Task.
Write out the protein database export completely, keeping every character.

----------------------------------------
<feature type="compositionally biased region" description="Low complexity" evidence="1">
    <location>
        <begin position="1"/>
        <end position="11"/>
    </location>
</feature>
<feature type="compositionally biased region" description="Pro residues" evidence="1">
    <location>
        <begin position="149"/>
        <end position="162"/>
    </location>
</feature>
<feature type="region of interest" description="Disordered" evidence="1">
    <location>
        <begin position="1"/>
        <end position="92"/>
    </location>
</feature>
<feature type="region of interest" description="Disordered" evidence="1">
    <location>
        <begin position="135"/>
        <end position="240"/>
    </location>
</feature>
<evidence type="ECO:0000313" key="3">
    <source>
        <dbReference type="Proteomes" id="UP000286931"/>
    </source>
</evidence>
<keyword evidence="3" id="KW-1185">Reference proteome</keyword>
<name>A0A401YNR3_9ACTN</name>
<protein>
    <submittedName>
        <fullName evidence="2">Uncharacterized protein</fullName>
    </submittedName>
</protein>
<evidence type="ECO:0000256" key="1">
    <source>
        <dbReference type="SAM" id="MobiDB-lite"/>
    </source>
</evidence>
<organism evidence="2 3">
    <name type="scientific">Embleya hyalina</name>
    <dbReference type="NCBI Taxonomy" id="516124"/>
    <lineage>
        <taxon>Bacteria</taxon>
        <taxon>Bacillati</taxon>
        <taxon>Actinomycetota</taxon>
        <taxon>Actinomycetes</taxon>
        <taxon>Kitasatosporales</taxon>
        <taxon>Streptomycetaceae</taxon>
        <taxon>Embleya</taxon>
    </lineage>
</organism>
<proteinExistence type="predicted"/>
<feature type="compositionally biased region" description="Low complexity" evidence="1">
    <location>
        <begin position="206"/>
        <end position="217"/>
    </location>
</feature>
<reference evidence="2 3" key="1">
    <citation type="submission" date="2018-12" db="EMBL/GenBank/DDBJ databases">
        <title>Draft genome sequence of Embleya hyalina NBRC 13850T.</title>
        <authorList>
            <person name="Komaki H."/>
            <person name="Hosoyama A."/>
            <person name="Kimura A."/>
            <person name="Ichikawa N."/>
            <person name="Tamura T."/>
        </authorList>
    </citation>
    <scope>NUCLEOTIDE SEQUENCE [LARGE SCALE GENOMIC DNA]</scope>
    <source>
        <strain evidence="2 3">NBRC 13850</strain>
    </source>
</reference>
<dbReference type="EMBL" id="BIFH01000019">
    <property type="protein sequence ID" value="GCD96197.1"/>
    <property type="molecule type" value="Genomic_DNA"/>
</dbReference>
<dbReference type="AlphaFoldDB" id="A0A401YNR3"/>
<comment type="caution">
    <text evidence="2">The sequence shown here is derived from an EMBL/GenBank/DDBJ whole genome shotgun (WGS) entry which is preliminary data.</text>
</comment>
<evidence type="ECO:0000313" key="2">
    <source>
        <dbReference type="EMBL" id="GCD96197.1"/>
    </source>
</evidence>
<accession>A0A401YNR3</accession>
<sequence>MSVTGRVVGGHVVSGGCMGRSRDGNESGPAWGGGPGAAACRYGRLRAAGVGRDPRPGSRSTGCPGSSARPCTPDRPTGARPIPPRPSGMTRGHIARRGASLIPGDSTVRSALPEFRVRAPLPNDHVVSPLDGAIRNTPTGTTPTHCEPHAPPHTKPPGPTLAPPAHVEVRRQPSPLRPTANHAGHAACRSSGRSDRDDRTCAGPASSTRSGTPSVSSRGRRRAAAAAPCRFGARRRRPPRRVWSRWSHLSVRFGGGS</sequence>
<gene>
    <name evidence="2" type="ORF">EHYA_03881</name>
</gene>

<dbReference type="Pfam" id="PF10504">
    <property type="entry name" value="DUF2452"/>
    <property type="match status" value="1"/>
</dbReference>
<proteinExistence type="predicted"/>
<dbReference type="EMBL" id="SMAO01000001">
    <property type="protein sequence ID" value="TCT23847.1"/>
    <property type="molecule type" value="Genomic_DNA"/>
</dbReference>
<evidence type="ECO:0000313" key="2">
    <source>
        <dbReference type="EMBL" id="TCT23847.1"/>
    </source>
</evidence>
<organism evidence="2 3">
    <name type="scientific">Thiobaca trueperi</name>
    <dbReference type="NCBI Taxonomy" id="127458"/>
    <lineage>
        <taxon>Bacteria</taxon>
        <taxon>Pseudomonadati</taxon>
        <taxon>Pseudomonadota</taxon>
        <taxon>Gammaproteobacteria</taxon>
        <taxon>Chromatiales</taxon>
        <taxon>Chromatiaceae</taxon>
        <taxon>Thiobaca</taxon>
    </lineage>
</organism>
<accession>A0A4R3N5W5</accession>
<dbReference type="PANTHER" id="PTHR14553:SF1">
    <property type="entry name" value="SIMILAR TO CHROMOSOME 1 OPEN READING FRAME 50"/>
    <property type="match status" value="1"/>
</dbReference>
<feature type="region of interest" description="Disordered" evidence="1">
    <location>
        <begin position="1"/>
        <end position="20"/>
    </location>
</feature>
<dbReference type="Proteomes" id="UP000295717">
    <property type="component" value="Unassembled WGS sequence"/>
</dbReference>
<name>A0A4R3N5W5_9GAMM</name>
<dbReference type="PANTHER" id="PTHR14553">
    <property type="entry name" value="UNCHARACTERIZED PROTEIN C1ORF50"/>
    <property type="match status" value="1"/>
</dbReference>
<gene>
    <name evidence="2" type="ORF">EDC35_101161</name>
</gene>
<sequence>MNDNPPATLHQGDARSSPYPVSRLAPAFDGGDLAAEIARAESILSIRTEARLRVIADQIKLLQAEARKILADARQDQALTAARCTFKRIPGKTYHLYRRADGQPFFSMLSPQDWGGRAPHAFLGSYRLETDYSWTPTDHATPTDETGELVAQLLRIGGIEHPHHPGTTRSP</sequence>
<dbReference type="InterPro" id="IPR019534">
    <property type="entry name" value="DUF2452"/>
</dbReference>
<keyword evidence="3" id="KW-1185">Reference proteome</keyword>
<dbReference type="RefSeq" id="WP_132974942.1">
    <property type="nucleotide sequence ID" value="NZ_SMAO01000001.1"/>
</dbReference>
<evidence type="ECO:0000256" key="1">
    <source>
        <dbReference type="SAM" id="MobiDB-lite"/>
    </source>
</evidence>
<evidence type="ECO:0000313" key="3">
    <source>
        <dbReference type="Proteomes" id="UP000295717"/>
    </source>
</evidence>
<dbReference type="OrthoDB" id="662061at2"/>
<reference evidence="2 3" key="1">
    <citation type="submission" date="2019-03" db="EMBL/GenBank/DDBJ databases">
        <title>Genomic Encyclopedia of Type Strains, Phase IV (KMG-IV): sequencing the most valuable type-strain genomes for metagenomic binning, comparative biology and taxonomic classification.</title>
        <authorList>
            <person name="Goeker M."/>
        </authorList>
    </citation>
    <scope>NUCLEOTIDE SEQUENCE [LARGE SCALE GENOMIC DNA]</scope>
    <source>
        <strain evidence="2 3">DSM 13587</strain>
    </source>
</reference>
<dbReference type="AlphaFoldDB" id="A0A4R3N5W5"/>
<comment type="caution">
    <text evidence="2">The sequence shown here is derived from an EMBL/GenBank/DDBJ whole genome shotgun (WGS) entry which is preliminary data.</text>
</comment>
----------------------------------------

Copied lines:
<feature type="compositionally biased region" description="Low complexity" evidence="1">
    <location>
        <begin position="1"/>
        <end position="11"/>
    </location>
</feature>
<feature type="compositionally biased region" description="Pro residues" evidence="1">
    <location>
        <begin position="149"/>
        <end position="162"/>
    </location>
</feature>
<feature type="region of interest" description="Disordered" evidence="1">
    <location>
        <begin position="1"/>
        <end position="92"/>
    </location>
</feature>
<feature type="region of interest" description="Disordered" evidence="1">
    <location>
        <begin position="135"/>
        <end position="240"/>
    </location>
</feature>
<evidence type="ECO:0000313" key="3">
    <source>
        <dbReference type="Proteomes" id="UP000286931"/>
    </source>
</evidence>
<keyword evidence="3" id="KW-1185">Reference proteome</keyword>
<name>A0A401YNR3_9ACTN</name>
<protein>
    <submittedName>
        <fullName evidence="2">Uncharacterized protein</fullName>
    </submittedName>
</protein>
<evidence type="ECO:0000256" key="1">
    <source>
        <dbReference type="SAM" id="MobiDB-lite"/>
    </source>
</evidence>
<organism evidence="2 3">
    <name type="scientific">Embleya hyalina</name>
    <dbReference type="NCBI Taxonomy" id="516124"/>
    <lineage>
        <taxon>Bacteria</taxon>
        <taxon>Bacillati</taxon>
        <taxon>Actinomycetota</taxon>
        <taxon>Actinomycetes</taxon>
        <taxon>Kitasatosporales</taxon>
        <taxon>Streptomycetaceae</taxon>
        <taxon>Embleya</taxon>
    </lineage>
</organism>
<proteinExistence type="predicted"/>
<feature type="compositionally biased region" description="Low complexity" evidence="1">
    <location>
        <begin position="206"/>
        <end position="217"/>
    </location>
</feature>
<reference evidence="2 3" key="1">
    <citation type="submission" date="2018-12" db="EMBL/GenBank/DDBJ databases">
        <title>Draft genome sequence of Embleya hyalina NBRC 13850T.</title>
        <authorList>
            <person name="Komaki H."/>
            <person name="Hosoyama A."/>
            <person name="Kimura A."/>
            <person name="Ichikawa N."/>
            <person name="Tamura T."/>
        </authorList>
    </citation>
    <scope>NUCLEOTIDE SEQUENCE [LARGE SCALE GENOMIC DNA]</scope>
    <source>
        <strain evidence="2 3">NBRC 13850</strain>
    </source>
</reference>
<dbReference type="EMBL" id="BIFH01000019">
    <property type="protein sequence ID" value="GCD96197.1"/>
    <property type="molecule type" value="Genomic_DNA"/>
</dbReference>
<dbReference type="AlphaFoldDB" id="A0A401YNR3"/>
<comment type="caution">
    <text evidence="2">The sequence shown here is derived from an EMBL/GenBank/DDBJ whole genome shotgun (WGS) entry which is preliminary data.</text>
</comment>
<evidence type="ECO:0000313" key="2">
    <source>
        <dbReference type="EMBL" id="GCD96197.1"/>
    </source>
</evidence>
<accession>A0A401YNR3</accession>
<sequence>MSVTGRVVGGHVVSGGCMGRSRDGNESGPAWGGGPGAAACRYGRLRAAGVGRDPRPGSRSTGCPGSSARPCTPDRPTGARPIPPRPSGMTRGHIARRGASLIPGDSTVRSALPEFRVRAPLPNDHVVSPLDGAIRNTPTGTTPTHCEPHAPPHTKPPGPTLAPPAHVEVRRQPSPLRPTANHAGHAACRSSGRSDRDDRTCAGPASSTRSGTPSVSSRGRRRAAAAAPCRFGARRRRPPRRVWSRWSHLSVRFGGGS</sequence>
<gene>
    <name evidence="2" type="ORF">EHYA_03881</name>
</gene>

<dbReference type="Pfam" id="PF10504">
    <property type="entry name" value="DUF2452"/>
    <property type="match status" value="1"/>
</dbReference>
<proteinExistence type="predicted"/>
<dbReference type="EMBL" id="SMAO01000001">
    <property type="protein sequence ID" value="TCT23847.1"/>
    <property type="molecule type" value="Genomic_DNA"/>
</dbReference>
<evidence type="ECO:0000313" key="2">
    <source>
        <dbReference type="EMBL" id="TCT23847.1"/>
    </source>
</evidence>
<organism evidence="2 3">
    <name type="scientific">Thiobaca trueperi</name>
    <dbReference type="NCBI Taxonomy" id="127458"/>
    <lineage>
        <taxon>Bacteria</taxon>
        <taxon>Pseudomonadati</taxon>
        <taxon>Pseudomonadota</taxon>
        <taxon>Gammaproteobacteria</taxon>
        <taxon>Chromatiales</taxon>
        <taxon>Chromatiaceae</taxon>
        <taxon>Thiobaca</taxon>
    </lineage>
</organism>
<accession>A0A4R3N5W5</accession>
<dbReference type="PANTHER" id="PTHR14553:SF1">
    <property type="entry name" value="SIMILAR TO CHROMOSOME 1 OPEN READING FRAME 50"/>
    <property type="match status" value="1"/>
</dbReference>
<feature type="region of interest" description="Disordered" evidence="1">
    <location>
        <begin position="1"/>
        <end position="20"/>
    </location>
</feature>
<dbReference type="Proteomes" id="UP000295717">
    <property type="component" value="Unassembled WGS sequence"/>
</dbReference>
<name>A0A4R3N5W5_9GAMM</name>
<dbReference type="PANTHER" id="PTHR14553">
    <property type="entry name" value="UNCHARACTERIZED PROTEIN C1ORF50"/>
    <property type="match status" value="1"/>
</dbReference>
<gene>
    <name evidence="2" type="ORF">EDC35_101161</name>
</gene>
<sequence>MNDNPPATLHQGDARSSPYPVSRLAPAFDGGDLAAEIARAESILSIRTEARLRVIADQIKLLQAEARKILADARQDQALTAARCTFKRIPGKTYHLYRRADGQPFFSMLSPQDWGGRAPHAFLGSYRLETDYSWTPTDHATPTDETGELVAQLLRIGGIEHPHHPGTTRSP</sequence>
<dbReference type="InterPro" id="IPR019534">
    <property type="entry name" value="DUF2452"/>
</dbReference>
<keyword evidence="3" id="KW-1185">Reference proteome</keyword>
<dbReference type="RefSeq" id="WP_132974942.1">
    <property type="nucleotide sequence ID" value="NZ_SMAO01000001.1"/>
</dbReference>
<evidence type="ECO:0000256" key="1">
    <source>
        <dbReference type="SAM" id="MobiDB-lite"/>
    </source>
</evidence>
<evidence type="ECO:0000313" key="3">
    <source>
        <dbReference type="Proteomes" id="UP000295717"/>
    </source>
</evidence>
<dbReference type="OrthoDB" id="662061at2"/>
<reference evidence="2 3" key="1">
    <citation type="submission" date="2019-03" db="EMBL/GenBank/DDBJ databases">
        <title>Genomic Encyclopedia of Type Strains, Phase IV (KMG-IV): sequencing the most valuable type-strain genomes for metagenomic binning, comparative biology and taxonomic classification.</title>
        <authorList>
            <person name="Goeker M."/>
        </authorList>
    </citation>
    <scope>NUCLEOTIDE SEQUENCE [LARGE SCALE GENOMIC DNA]</scope>
    <source>
        <strain evidence="2 3">DSM 13587</strain>
    </source>
</reference>
<dbReference type="AlphaFoldDB" id="A0A4R3N5W5"/>
<comment type="caution">
    <text evidence="2">The sequence shown here is derived from an EMBL/GenBank/DDBJ whole genome shotgun (WGS) entry which is preliminary data.</text>
</comment>